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Nov14

How Your Credit Score Impacts Your Loan Terms

Posted: November 14, 2018 by Rachel Shepard

Some people are fortunate enough to have the means to pay for everything they need in cash, without worrying about things like loans and repayment terms. For the rest of us, however, loans are an important part of financing major purchases and getting through expensive emergencies.

 

So, unless you’re one of the few who can get by without loans, your credit score is going to be a key part of your financial future. Unfortunately, it’s all too easy for a few credit mistakes to result in a low credit score, which can impact the quality of the loan terms you are offered — and determine whether you’re offered a loan at all.

 

A Low Score Means a Lower Chance of Approval

 

One of the earliest lessons most people learn when they have bad credit is that few lenders are willing to take the risk of lending to someone with a poor credit history. As a result, the first hurdle to getting a loan with decent terms for those with a low credit score is simply getting approved for a loan in the first place.

 

And this hurdle can be made even higher when you are in need of a large loan. While your income will have an impact on the size of the loan you can get, your credit score will also be a big factor. The lower your credit score, the less likely lenders are to offer you a loan of any significant size.

 

Most consumers have a few options for finding a loan with bad credit, including subprime lenders who specialize in financing consumers with poor credit. Lenders like these tend to have very flexible credit requirements that mean you won’t be rejected out of hand simply due to having a low credit score.

 

Another potential option for finding a lender when you have bad credit is your local credit union. While you’ll need to become a member of the credit union to take advantage of its services, it can be a great alternative to big banks with stricter lending requirements.

 

Your Loan’s APR Will Be Based on Your Credit Risk

 

Even if your low credit score doesn’t stop you from getting approved, it will directly impact other aspects of your loan offer, starting with your interest rate.

 

In essence, your APR will be based on your credit risk, which lenders determine by checking your credit reports and scores. If you have great credit, you are a low risk to the lender. In other words, the lender knows you have a good chance of paying back your entire loan because you have a proven history of paying back your debts.

 

If you have a low credit score, on the other hand, you represent a high credit risk. That’s because something in your credit history indicates you may be less likely to repay your loan. The typical big bank has a low risk tolerance, which is why the major banks tend to have fairly strict credit requirements; they don’t want to risk you defaulting on the loan.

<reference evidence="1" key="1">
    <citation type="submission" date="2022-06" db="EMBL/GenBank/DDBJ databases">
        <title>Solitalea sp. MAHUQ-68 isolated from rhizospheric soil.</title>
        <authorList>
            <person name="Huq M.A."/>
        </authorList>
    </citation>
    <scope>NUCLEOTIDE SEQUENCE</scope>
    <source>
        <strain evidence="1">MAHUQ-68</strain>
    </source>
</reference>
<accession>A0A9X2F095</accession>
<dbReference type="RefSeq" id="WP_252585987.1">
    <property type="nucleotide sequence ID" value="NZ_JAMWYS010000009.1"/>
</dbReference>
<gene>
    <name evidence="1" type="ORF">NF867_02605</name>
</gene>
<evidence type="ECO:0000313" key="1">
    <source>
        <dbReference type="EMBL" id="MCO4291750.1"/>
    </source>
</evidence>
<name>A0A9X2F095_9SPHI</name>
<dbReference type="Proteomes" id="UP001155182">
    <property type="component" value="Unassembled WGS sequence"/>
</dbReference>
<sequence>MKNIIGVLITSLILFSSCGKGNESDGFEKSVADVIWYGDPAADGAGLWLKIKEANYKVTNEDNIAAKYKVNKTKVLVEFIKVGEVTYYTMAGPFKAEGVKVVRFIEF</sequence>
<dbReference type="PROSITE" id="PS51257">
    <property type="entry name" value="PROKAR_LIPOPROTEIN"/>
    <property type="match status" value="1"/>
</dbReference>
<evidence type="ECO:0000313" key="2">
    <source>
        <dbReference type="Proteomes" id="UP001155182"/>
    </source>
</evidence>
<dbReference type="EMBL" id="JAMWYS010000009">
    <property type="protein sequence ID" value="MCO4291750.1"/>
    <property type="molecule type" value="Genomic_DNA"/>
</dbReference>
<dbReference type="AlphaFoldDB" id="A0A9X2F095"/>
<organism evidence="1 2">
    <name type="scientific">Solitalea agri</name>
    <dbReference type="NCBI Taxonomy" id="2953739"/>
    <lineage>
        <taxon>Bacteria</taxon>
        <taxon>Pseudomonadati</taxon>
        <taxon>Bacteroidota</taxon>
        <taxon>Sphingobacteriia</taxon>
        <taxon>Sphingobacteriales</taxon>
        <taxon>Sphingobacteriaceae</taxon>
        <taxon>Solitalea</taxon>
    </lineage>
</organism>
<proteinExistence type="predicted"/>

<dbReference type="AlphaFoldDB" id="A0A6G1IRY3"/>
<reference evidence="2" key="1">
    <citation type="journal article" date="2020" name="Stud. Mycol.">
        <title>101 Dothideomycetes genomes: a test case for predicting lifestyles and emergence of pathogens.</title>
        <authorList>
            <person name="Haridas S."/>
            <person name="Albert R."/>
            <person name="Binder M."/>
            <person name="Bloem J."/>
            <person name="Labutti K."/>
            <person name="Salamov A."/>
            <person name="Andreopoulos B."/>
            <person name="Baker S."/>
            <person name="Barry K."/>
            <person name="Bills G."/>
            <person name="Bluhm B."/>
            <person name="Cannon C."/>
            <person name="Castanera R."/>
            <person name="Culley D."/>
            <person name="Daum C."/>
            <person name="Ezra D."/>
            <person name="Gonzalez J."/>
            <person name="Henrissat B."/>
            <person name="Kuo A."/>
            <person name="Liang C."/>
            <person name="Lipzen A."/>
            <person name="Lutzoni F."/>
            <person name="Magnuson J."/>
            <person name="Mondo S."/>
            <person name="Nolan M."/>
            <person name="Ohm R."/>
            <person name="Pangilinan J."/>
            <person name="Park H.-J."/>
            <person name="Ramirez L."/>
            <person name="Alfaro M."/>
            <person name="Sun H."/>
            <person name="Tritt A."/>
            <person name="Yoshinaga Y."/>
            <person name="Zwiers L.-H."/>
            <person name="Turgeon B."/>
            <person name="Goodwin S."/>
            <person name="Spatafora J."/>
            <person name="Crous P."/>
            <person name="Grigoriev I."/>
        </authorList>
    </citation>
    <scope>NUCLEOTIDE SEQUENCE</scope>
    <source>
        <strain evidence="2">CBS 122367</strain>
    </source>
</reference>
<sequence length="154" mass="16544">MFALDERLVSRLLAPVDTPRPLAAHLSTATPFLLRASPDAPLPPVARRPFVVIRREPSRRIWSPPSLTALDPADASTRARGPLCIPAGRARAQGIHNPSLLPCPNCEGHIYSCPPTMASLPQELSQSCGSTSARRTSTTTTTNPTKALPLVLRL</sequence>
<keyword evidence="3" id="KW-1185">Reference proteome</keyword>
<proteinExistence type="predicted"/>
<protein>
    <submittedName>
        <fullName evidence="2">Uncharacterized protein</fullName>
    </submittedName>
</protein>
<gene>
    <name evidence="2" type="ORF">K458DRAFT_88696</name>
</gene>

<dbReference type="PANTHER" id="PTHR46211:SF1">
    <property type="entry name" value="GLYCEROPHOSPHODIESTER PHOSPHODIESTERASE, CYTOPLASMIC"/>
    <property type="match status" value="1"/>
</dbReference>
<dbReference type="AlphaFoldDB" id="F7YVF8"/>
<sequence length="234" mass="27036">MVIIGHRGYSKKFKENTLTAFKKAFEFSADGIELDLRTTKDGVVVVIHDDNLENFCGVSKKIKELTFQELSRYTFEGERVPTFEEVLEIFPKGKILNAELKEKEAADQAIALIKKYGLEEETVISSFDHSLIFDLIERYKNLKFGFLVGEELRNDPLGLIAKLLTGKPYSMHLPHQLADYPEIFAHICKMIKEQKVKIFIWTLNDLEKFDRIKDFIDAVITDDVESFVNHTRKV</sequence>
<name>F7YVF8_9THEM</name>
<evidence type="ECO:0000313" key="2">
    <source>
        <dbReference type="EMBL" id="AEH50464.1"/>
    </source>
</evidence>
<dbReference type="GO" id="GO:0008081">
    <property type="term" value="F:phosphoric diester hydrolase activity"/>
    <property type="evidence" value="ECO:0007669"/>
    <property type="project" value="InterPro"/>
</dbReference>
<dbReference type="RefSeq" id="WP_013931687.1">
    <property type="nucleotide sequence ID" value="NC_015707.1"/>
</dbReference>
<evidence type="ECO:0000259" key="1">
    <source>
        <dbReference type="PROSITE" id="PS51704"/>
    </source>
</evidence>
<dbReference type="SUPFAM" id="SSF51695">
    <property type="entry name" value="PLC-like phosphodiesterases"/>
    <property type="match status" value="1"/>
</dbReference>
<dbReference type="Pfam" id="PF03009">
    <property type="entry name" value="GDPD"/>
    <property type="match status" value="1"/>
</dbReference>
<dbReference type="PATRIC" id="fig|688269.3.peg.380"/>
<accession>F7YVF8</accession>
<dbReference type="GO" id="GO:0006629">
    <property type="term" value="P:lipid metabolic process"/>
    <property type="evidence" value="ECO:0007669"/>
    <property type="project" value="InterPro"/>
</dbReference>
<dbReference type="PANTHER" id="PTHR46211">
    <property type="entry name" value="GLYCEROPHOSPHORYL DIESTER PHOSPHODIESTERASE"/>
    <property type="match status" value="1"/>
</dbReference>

Subprime lenders are generally banks with a higher risk tolerance; these lenders are willing to risk that you default on your loan because they can potentially reap big benefits through the higher interest rates they charge. Basically, every subprime borrower pays higher interest rates to make up for the large portion of other subprime borrowers who will default on their loans.

 

Bad-Credit Applicants May Be Charged Higher Fees & Deposits

 

A higher interest rate isn’t the only way loans get more expensive when you have a low credit score. Many subprime lenders will also likely charge higher loan fees, such as the origination fee, than regular big-bank prime lenders tend to charge. As with interest fees, these higher loan fees help make up for the higher risk presented by bad-credit applicants.

 

Additionally, the amount of money it takes to secure a loan will also typically be higher for borrowers with low credit scores. Traditionally secured loans, like auto loans, will often require a larger down payment or more valuable trade-in vehicle to help offset the increased risk to the lender.

 

If your credit is particularly poor, you may even be asked to provide a down payment or another form of collateral for a loan that is usually unsecured. Some personal loan lenders, for instance, may require that you use your vehicle or property as collateral to secure the loan before you can be approved.

 

A Qualified Cosigner Can Help Offset the Impacts of a Low Score

 

While having a low credit score can definitely make your loan more expensive, there is a way to potentially reduce the interest rates and fees you are charged for a loan: a cosigner.